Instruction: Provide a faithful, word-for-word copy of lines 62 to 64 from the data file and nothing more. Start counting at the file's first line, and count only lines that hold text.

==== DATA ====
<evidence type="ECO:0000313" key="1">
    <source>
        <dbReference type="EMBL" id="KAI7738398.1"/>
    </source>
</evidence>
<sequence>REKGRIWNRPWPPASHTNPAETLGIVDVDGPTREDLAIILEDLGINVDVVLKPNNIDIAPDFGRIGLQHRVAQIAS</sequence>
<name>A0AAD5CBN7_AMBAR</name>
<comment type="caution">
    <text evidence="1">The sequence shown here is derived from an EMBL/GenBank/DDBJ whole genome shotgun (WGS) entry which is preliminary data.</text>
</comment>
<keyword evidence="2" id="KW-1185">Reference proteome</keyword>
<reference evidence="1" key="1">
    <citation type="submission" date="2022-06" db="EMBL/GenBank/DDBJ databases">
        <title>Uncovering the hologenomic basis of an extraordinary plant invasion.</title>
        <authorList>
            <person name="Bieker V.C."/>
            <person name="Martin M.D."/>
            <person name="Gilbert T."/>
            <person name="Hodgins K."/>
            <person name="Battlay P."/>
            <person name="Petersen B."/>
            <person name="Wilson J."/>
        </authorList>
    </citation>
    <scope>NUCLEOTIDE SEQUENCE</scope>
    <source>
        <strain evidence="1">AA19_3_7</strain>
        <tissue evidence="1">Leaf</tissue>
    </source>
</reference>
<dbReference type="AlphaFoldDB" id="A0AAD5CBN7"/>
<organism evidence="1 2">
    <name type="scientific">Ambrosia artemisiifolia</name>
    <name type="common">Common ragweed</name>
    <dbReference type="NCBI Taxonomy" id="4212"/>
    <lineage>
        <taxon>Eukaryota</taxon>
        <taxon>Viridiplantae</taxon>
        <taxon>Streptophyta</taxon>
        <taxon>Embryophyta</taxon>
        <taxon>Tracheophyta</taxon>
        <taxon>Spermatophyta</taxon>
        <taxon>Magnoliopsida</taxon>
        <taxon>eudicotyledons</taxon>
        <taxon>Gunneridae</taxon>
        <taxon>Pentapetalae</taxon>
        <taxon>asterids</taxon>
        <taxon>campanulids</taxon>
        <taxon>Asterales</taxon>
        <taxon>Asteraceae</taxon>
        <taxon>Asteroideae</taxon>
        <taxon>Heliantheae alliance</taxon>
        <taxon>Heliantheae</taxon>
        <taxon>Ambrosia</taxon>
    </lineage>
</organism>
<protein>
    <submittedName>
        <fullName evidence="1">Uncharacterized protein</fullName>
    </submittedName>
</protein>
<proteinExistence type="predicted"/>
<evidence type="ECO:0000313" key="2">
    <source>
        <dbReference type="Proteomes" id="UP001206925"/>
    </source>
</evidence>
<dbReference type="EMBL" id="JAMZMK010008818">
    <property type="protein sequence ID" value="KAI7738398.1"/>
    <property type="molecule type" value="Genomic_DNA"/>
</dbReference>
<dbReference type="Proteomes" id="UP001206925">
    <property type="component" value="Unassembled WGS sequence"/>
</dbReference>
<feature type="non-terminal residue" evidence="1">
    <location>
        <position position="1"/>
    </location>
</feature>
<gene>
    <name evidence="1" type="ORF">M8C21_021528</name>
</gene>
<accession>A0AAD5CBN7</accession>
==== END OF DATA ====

<proteinExistence type="predicted"/>
<evidence type="ECO:0000313" key="2">
    <source>